Monday, December 12, 2011
Trading jump shots for headshots, former Lipscomb men’s basketball player Brett Staal turned in his jersey to become a full-time model in New York City.
In the spring, Staal, a walk-on who played three years with the Bisons, signed with New York agency Major Model and was given a summer internship opportunity in the “Big Apple."
“I was given the chance to go out there in the summer and actually start working with them—meeting photographers, meeting clients and everything just to kind of get some exposure and get a feel for it to see what kind of reaction they had toward me,” Staal said. “People started to really like me, and they wanted to start shooting with me.”
Staal’s rave reviews landed him a full-time contract, which he said didn’t give him much time to decide whether or not to take it.
“When I was out there the first time in the summer, they told me that people were really liking me and that I’d probably be coming back, but it wasn’t for sure yet,” Staal said. “I told them I was going to go back to school then, and if anything changed—like if it was a guarantee to go out there—I’d be ready.
“I came back and was practicing with the team, and I didn’t really find out that they wanted me to come back modeling full time until about three days before we were going on our trip to the Dominican Republic.”
With such short notice, Staal had to quickly decide to leave school in order to move to New York and pursue modeling.
“I talked to my parents, my brothers, my family, and, I don’t know, it was just one of those things where you can always go back to school if you have to, like if this modeling thing doesn’t work out,” Staal said. “But modeling is a short window. You’ve got to be young when you do it, so I figured I’d give it a chance.
“I didn’t want to mess up this chance. I didn’t want to regret the decision to go to school. So, I just figured I’d take the shot and give it a try.”
But Staal said the decision to quit basketball was the most difficult.
“It was hard because I love basketball,” Staal said. “I haven’t really gotten to play much since I left. It was one of the hardest decisions I’ve made because I love basketball, and I wanted to keep playing especially with it being my senior year. But, I just felt like after college basketball is going to be done for me anyways, and I figured this could be a chance for me to make something of myself.”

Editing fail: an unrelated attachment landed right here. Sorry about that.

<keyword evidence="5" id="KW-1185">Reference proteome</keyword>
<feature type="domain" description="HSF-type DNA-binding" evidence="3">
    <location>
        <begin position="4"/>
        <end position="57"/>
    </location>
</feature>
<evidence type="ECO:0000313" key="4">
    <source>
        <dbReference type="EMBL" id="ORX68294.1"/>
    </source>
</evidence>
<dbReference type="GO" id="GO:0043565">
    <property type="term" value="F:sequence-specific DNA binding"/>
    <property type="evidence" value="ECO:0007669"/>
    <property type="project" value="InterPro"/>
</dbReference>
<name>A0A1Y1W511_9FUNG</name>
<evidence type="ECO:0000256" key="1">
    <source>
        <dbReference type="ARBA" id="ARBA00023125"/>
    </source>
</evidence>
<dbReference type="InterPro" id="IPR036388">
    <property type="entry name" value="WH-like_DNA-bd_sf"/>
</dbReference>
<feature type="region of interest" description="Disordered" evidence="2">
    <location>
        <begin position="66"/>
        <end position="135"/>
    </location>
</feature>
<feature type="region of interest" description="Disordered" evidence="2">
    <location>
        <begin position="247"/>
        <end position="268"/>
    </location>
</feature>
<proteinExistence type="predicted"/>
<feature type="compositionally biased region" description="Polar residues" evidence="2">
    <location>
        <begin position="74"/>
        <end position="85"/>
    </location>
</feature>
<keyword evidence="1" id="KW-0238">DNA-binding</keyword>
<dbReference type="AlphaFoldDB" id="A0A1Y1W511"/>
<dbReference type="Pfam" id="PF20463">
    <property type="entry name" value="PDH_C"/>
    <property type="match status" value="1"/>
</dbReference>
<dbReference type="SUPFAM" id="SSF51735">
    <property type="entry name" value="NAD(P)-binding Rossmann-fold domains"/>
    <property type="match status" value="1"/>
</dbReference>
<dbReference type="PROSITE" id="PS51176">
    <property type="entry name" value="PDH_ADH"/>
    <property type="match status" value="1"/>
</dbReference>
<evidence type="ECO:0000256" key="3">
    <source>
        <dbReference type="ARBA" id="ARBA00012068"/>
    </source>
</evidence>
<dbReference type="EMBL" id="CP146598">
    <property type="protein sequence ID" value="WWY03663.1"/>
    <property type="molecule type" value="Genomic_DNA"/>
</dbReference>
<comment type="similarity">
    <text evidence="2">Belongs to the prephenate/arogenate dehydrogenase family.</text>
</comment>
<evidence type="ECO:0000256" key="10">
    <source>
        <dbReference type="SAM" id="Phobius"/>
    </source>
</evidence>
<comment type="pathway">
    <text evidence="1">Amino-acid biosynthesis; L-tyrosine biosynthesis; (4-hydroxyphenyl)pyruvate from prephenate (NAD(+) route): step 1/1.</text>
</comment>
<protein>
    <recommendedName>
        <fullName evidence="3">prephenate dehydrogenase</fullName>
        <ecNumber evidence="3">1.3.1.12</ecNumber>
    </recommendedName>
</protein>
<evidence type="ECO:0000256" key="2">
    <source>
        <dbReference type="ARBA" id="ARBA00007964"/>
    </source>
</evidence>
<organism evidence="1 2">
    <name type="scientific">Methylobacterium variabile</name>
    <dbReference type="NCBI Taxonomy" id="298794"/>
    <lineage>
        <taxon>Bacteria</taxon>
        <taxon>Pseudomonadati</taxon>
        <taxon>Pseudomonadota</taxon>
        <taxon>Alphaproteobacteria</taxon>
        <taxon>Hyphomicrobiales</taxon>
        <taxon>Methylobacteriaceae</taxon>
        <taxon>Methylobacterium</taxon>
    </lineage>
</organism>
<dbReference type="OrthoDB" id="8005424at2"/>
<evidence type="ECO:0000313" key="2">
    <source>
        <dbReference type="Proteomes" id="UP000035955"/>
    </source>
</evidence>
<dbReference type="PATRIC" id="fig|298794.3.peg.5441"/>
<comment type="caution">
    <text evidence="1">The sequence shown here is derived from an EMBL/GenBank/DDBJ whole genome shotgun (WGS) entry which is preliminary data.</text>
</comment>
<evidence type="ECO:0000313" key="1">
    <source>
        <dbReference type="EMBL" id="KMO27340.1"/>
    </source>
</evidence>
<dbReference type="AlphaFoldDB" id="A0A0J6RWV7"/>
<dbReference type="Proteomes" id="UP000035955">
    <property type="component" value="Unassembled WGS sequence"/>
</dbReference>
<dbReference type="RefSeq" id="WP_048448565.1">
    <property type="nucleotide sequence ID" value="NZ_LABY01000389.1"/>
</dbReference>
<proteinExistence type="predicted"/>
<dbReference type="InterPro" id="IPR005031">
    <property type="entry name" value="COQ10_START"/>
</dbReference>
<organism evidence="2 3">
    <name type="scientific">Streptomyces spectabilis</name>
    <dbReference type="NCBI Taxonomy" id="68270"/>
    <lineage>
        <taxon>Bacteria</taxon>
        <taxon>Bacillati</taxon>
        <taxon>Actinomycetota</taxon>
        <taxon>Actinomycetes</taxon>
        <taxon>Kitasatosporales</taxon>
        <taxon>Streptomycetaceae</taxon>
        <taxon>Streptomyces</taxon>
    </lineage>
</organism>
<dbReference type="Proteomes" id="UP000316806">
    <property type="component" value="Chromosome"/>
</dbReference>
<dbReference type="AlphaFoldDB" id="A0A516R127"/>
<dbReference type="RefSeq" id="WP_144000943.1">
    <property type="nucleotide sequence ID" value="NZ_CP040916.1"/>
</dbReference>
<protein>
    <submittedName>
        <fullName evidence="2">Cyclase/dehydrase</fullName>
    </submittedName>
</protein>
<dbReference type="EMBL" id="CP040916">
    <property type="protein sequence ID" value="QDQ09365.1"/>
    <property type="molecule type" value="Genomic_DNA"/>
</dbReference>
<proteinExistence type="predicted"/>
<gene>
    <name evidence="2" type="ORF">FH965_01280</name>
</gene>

While Staal only played in 18 games for the Bisons over his three-year career, head coach Scott Sanderson said he was an important member of the team.
“He’s one of the better walk-ons we’ve ever had, just totally a team guy, totally whatever he needs to do,” Sanderson said. “He was a great practice player. He was just a lot of fun to be around.
“He was one of the best teammates on our team. Our players voted him one of the best teammates on the team. He’s very good academically. He was just a very solid walk-on for our basketball team.”
When Staal informed his coaches and teammates of his decision to move to New York, Sanderson said he was upset to lose Staal but supported his decision.
“I was hurt because I just liked him,” Sanderson said. “I knew we were small—we didn’t have as many guys on scholarship this year, and I thought there was a chance he might get to play a little bit. So, I was hurt, but I understood. I knew that was something that he’d been wanting to do and something his parents had been talking to him about for a long time.
“I don’t know enough about it to give him advice on something like that, but I’ve been told there is only a certain window that you can do those types of things. So, when he said I really need to do that, he, obviously, had my blessings to do that. Even though I hated to see him go, if it will benefit him for his future, then I’m all for it.”
Sanderson said he hopes what Staal has learned from basketball will help him with his modeling career.
“If I’m just here to be their basketball coach, then I’m cheating them,” Sanderson said. “We try to help them as much as we can on the floor, off the floor, academically, athletically, religiously, socially—the whole nine yards. I think there’s a lot of discipline stuff that he’s learned from basketball that he will also carry over into his modeling career, and I think he’ll do very well.”
Although Staal’s basketball days are over, he still uses those aspirations to motivate him as he embarks on modeling career.
“I think it’s the future goal, the dream of what you can become with it,” Staal said. “Playing basketball, I always wanted to go to the NBA. I loved it. I loved playing, and I always wanted to be on TV playing…famous…that was like my childhood dream. I knew that wasn’t going to happen, so modeling and acting was like the next best choice.
“I always wanted to be an actor, but I just never thought it would happen. I wanted to be in magazines, but I never thought that was going to happen either. Now that I’ve got the chance, that’s what keeps me going. I can make that dream come true now. Maybe it’s not my first dream of being in the NBA, but it’s a close second.”
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